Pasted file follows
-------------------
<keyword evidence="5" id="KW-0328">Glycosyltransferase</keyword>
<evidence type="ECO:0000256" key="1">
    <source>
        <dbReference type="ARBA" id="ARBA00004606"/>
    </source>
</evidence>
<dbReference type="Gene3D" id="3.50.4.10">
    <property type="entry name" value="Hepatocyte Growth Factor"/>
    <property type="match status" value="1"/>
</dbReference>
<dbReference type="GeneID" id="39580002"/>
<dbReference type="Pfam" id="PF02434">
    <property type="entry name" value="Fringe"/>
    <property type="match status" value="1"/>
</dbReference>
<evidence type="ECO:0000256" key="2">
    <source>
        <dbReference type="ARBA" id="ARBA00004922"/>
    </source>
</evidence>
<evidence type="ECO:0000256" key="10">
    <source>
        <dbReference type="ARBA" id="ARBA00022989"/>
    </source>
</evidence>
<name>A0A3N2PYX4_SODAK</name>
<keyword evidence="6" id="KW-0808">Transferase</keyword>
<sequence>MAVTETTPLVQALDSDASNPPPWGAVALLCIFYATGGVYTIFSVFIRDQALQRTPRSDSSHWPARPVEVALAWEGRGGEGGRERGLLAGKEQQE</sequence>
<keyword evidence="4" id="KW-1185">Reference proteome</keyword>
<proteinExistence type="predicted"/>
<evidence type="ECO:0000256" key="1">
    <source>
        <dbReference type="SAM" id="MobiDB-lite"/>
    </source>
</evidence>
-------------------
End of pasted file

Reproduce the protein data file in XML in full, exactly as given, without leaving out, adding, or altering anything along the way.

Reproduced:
<keyword evidence="5" id="KW-0328">Glycosyltransferase</keyword>
<evidence type="ECO:0000256" key="1">
    <source>
        <dbReference type="ARBA" id="ARBA00004606"/>
    </source>
</evidence>
<dbReference type="Gene3D" id="3.50.4.10">
    <property type="entry name" value="Hepatocyte Growth Factor"/>
    <property type="match status" value="1"/>
</dbReference>
<dbReference type="GeneID" id="39580002"/>
<dbReference type="Pfam" id="PF02434">
    <property type="entry name" value="Fringe"/>
    <property type="match status" value="1"/>
</dbReference>
<evidence type="ECO:0000256" key="2">
    <source>
        <dbReference type="ARBA" id="ARBA00004922"/>
    </source>
</evidence>
<evidence type="ECO:0000256" key="10">
    <source>
        <dbReference type="ARBA" id="ARBA00022989"/>
    </source>
</evidence>
<name>A0A3N2PYX4_SODAK</name>
<keyword evidence="6" id="KW-0808">Transferase</keyword>
<sequence>MAVTETTPLVQALDSDASNPPPWGAVALLCIFYATGGVYTIFSVFIRDQALQRTPRSDSSHWPARPVEVALAWEGRGGEGGRERGLLAGKEQQE</sequence>
<keyword evidence="4" id="KW-1185">Reference proteome</keyword>
<proteinExistence type="predicted"/>
<evidence type="ECO:0000256" key="1">
    <source>
        <dbReference type="SAM" id="MobiDB-lite"/>
    </source>
</evidence>